Numerous paths to financing growth. When it comes to financing the growth of Turning Point, Kirk Ruoff hasn’t been bashful. Since first opening his upscale breakfast and lunch concept in 1998—a modest 1,100-square-foot, 12-seat eatery in Little Silver, New Jersey—Ruoff has repeatedly bet on Turning Point’s ability to overcome the restaurant industry’s historically long odds. Early on, Ruoff used loans guaranteed by the U.S. Small Business Administration (SBA), partnerships with contractors, existing cash flow, and even mortgage liens on his home to open new Turning Point stores. “You do what you’ve got to do,” Ruoff says. In 2019, with 15 Turning Point restaurants in operation, Ruoff embraced private equity, inking a minority ownership deal with NewSpring Capital to kickstart additional restaurant openings. Now, Ruoff, a former Chili’s manager who has shepherded Turning Point’s evolution into a three-state, 21-unit concept, is entering the franchising game, where growth can come fast and furious with other people’s money. “With franchising, we can go faster and work with people familiar with their own markets,” Ruoff says. There are, as Ruoff can attest, numerous paths to financing growth in the restaurant world, but these are particularly interesting times. Not only are many full-service restaurants climbing out of pandemic-era holes, but inflation, ongoing labor issues, and supply chain challenges have further intensified the inherent risk in operating full-service restaurants, a reality testing owners’ abilities to wrangle expansion dollars.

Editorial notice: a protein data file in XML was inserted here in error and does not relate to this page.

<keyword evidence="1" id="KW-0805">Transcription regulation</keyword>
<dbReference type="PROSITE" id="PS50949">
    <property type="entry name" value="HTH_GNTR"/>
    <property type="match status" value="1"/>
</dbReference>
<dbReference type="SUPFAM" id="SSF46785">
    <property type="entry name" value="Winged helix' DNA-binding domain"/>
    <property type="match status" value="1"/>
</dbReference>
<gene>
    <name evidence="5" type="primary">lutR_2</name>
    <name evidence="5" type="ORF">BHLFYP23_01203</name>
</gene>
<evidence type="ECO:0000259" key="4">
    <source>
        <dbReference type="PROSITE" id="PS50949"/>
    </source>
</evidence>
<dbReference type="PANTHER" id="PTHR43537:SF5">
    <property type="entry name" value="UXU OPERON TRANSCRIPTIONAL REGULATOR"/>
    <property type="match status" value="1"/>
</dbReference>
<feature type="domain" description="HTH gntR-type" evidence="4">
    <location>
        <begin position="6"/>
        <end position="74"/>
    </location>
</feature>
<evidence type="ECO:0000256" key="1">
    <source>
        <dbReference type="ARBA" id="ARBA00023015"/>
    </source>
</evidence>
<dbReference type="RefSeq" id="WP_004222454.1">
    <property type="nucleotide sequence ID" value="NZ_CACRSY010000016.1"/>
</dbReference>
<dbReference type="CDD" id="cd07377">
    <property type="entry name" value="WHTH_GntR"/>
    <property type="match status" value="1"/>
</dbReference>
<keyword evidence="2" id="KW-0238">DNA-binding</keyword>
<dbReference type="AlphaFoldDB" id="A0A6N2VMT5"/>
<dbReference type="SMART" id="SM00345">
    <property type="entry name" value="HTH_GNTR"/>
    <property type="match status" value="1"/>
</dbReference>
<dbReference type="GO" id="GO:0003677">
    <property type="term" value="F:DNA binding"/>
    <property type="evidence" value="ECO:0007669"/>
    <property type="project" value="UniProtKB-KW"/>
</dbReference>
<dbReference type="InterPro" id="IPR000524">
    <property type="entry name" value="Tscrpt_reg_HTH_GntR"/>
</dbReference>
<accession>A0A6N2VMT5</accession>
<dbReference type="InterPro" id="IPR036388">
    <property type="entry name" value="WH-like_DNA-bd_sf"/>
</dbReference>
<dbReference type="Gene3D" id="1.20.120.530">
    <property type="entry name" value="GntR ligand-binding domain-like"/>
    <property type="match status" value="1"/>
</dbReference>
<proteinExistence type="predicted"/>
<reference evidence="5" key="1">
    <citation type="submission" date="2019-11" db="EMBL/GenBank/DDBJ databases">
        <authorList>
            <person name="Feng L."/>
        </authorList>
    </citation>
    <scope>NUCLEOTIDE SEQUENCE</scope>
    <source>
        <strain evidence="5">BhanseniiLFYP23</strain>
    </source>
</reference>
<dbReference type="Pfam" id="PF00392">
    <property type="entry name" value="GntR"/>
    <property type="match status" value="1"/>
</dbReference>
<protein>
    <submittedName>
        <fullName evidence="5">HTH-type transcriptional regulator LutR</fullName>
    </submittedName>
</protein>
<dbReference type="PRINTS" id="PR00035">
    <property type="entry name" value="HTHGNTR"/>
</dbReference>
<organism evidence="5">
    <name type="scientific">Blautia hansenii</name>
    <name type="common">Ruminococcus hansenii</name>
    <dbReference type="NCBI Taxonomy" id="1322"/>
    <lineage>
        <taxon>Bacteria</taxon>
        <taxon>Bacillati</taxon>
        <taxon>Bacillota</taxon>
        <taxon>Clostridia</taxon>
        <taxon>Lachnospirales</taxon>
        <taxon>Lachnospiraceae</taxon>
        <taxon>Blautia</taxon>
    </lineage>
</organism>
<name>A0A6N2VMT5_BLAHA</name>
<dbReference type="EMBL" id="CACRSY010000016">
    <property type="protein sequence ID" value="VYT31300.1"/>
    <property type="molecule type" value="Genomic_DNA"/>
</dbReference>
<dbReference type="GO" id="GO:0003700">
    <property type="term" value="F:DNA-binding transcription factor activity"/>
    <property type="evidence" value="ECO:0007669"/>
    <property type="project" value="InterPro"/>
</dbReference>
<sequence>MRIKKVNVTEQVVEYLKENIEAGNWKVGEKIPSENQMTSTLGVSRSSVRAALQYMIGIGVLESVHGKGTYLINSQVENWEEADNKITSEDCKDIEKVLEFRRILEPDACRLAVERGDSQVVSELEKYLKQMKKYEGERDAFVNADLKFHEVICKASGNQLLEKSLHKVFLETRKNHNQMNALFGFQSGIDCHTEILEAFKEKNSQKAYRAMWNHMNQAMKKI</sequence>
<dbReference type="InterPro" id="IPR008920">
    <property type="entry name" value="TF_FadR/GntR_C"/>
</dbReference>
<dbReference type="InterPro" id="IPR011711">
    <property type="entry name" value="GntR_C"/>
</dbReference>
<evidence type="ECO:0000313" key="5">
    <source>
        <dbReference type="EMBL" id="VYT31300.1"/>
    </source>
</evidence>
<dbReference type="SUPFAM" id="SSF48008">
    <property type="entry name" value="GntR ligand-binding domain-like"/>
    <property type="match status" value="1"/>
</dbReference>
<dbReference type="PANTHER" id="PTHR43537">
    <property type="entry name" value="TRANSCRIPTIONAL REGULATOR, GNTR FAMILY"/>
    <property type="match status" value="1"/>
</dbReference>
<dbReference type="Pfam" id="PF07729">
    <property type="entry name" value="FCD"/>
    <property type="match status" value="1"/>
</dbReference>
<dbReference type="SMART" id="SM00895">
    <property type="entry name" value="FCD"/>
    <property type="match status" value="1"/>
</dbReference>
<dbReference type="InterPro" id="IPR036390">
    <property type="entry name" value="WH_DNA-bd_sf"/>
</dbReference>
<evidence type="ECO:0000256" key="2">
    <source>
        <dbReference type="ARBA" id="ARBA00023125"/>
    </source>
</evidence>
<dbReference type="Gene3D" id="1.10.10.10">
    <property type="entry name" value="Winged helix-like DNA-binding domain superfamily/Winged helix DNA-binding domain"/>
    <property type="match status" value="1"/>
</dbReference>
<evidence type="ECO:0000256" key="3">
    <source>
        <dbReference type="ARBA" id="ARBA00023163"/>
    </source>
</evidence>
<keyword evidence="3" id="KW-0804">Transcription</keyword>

Tesla Gets Serious About Plans for Drive-In Restaurant
The company submitted blueprints for a diner. Elon Musk could be getting into the restaurant business for real this time. Electric car company Tesla, of which Musk is CEO, submitted plans last week for a 24-hour charging station in Los Angeles that would also include a drive-in restaurant and movie theater, more than four years after Musk first aired the idea in a tweet. The proposed Tesla Supercharger Diner & Drive-In would replace a Shakey’s Pizza restaurant at 7001 Santa Monica Blvd. in Hollywood. It would include a two-story restaurant with indoor and outdoor seating as well as two movie screens and 34 Tesla charging ports. The idea is to give Tesla owners something to do while they wait for their car to charge, which takes about half an hour, according to the plans submitted Thursday with LA’s planning department. The restaurant will also be open to the public. The plans are the automaker’s latest step into the world of foodservice, which it views as a way to support its EV charging stations, or Superchargers.
As Takeout and Delivery Grow, So Do the Options for Packaging